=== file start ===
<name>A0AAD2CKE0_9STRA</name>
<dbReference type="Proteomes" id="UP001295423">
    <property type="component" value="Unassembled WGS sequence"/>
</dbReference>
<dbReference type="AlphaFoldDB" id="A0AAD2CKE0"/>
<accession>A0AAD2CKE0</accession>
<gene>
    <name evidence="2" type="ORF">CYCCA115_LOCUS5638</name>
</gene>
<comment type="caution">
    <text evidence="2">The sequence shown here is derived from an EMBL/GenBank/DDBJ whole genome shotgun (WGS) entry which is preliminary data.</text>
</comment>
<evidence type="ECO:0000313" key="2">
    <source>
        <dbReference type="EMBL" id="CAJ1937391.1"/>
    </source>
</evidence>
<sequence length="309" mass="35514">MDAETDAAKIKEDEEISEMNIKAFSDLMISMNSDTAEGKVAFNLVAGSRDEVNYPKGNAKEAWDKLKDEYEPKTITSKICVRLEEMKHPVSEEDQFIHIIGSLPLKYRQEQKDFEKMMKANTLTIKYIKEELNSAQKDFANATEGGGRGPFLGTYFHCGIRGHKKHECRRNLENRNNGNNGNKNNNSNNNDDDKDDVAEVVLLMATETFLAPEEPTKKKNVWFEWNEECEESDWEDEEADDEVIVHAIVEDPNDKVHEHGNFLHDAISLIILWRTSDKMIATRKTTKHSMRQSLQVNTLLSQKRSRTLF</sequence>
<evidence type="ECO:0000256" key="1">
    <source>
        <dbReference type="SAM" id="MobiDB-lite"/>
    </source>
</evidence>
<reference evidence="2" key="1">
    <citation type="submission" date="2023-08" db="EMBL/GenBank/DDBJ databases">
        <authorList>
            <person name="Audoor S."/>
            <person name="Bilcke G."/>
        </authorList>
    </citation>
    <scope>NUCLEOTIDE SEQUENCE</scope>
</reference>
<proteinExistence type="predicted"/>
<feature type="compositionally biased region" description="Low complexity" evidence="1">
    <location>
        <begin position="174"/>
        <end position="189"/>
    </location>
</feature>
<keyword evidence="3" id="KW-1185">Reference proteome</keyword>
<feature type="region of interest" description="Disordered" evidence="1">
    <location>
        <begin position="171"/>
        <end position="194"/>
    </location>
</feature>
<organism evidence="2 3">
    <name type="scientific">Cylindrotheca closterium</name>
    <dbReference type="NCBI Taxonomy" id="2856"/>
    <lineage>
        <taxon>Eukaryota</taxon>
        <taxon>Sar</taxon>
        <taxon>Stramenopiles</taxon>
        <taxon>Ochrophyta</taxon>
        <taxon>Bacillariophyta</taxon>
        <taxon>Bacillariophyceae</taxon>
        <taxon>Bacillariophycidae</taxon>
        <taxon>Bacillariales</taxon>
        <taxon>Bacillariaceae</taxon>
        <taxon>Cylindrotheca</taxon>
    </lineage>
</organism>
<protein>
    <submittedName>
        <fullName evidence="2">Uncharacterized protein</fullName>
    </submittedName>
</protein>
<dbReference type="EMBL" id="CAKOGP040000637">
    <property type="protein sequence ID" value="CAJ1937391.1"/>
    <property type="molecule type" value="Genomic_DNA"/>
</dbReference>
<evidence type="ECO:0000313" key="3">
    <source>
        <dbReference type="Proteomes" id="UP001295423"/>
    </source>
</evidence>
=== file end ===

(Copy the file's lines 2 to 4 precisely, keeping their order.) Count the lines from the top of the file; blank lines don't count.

<dbReference type="Proteomes" id="UP001295423">
    <property type="component" value="Unassembled WGS sequence"/>
</dbReference>